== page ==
As you can see here, Smart Reply scans the text of your emails then provides suggested responses, which you can action in one tap. It can't suggest replies for all your emails, only those it can provide 'optimal responses' for, but it can save you time when replying on the go.
Smart Reply is being rolled out to all English Gmail users from today.
New Photo Tools
Google Photos, which now has 500 million users, is also getting a few upgrades, with suggested sharing, which will recommend connections to share your images with based on your interaction history and who's in each photo (similar to Facebook's image recognition within Moments and via tag recommendations), and an automated sharing function, which enables you to grant other people access to your pictures.
Google's also going to start selling photo books - physical hardcopy collections of your chosen images.
As explained by The Verge:
"You can make one on your phone or on the web, starting at $10 for a softcover 7-inch square book and $20 for a 9-inch hardcover book. In both cases, that cost covers only the first 20 pages - which isn't a ton of photos, particularly if you've just taken a big vacation. Each additional page is $0.35 to $0.65, and it adds up in a hurry: a sample book I made about a vacation to Italy wound up costing me $55, which is probably at least $50 more than it cost Google to make."
Google's working on a new way to automatically remove unwanted elements from photos, Photoshop style - sort of similar to Snapchat's recently added 'Magic Eraser' but more advanced. There's no word as to when this new option will be rolled out as yet.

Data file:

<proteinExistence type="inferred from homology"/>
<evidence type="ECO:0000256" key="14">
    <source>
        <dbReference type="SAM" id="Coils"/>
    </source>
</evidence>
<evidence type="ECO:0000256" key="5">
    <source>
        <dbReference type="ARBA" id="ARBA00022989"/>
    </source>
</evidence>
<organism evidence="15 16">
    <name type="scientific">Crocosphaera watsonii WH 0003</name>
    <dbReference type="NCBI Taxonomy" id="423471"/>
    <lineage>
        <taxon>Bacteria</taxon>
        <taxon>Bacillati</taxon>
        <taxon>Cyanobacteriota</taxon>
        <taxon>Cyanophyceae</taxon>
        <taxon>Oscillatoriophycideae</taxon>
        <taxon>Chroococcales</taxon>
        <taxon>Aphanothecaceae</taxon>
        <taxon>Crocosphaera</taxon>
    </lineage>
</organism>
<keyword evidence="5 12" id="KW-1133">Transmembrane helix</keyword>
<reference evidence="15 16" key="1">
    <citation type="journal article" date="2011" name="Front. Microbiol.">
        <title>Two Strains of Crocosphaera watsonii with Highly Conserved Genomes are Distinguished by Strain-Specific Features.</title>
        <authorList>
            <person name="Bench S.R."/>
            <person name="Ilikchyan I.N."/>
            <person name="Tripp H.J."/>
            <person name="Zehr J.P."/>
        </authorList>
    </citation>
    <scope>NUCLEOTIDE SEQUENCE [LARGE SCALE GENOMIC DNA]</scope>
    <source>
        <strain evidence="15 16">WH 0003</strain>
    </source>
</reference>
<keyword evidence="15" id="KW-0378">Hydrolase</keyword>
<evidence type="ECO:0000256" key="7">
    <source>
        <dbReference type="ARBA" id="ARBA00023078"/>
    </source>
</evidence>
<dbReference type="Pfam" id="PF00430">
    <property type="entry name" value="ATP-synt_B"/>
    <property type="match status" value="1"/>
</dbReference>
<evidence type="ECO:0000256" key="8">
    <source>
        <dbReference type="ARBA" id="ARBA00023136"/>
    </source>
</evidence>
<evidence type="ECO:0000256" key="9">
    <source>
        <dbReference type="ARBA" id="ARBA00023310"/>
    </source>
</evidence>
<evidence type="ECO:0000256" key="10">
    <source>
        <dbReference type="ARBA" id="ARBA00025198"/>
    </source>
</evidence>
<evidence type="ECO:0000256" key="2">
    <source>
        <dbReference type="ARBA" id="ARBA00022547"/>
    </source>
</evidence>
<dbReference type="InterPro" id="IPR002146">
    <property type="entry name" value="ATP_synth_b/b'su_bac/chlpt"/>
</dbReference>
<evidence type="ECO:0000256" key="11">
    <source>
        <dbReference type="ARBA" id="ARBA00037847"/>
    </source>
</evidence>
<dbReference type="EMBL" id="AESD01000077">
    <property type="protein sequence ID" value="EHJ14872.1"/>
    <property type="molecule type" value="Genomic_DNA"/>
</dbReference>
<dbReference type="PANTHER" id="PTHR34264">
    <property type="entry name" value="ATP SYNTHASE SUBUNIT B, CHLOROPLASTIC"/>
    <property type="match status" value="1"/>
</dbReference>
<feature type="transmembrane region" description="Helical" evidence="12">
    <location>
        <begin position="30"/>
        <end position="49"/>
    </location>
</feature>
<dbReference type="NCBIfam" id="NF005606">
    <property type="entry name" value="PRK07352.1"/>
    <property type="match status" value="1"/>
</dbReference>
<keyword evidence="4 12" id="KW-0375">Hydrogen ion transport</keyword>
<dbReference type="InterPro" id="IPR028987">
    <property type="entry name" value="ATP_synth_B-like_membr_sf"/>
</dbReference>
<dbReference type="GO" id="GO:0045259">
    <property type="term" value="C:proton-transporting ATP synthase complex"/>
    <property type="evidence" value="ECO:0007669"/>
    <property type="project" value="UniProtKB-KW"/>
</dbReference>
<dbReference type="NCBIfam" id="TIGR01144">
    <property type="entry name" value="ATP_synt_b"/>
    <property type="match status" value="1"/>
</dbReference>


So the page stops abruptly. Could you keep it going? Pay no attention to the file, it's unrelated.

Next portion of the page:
Stand Alone VR
While VR is still a way off seeing wide adoption, Google's also developing advanced VR tools, including a standalone VR headset that doesn't require any additional systems.
One of the biggest impediments to VR adoption, of course, is price, which this won't necessarily solve, but it does provide another option for VR usage, and hints at a future where VR will be a more compact, self-contained offering.
YouTube 360 Videos on TV Sets
And the last major announcement from the first day of Google I/O is the option to watch YouTube 360 content on your home TV screens, using your remote as the toggle to change perspective.
Given watch time of YouTube content on home TV screens has doubled in the last year, it makes sense for YouTube to be looking to being more options to their integrated TV offering, though I'm not sure 360 content is going to translate that well.
In addition - and possibly even more significant for social content creators - YouTube's also releasing its Super Chat API, which will enable live-stream creators to add in new, interactive elements.
YouTube released their Super Chat option back in January, which enables live-stream viewers to pay to have their comments featured within a stream, with a percentage of any such payments going to creators, enabling direct monetization of live-streams (note: not available to all user as yet)
As explained by BuzzFeed, the new Super Chat API, will facilitate expanded viewer actions
"...the API will let creators give fans the ability to do things like turn the lights on and off in live videos or, as demonstrated on stage at IO, launch a water balloon at them."
The capacity opens up a new range of considerations for live-streamers, which could make it a more engaging, more interactive, and a more lucrative option moving forward.
There were a range of other new tools and projects announced at Google I/O, but these are the key elements that have direct digital marketing implications in the immediate term. And this is only day one - I/O goes for another couple of days yet, though going on years past, the big announcements all come in the first 24 hours.
We'll keep you updated if any other major projects are announced.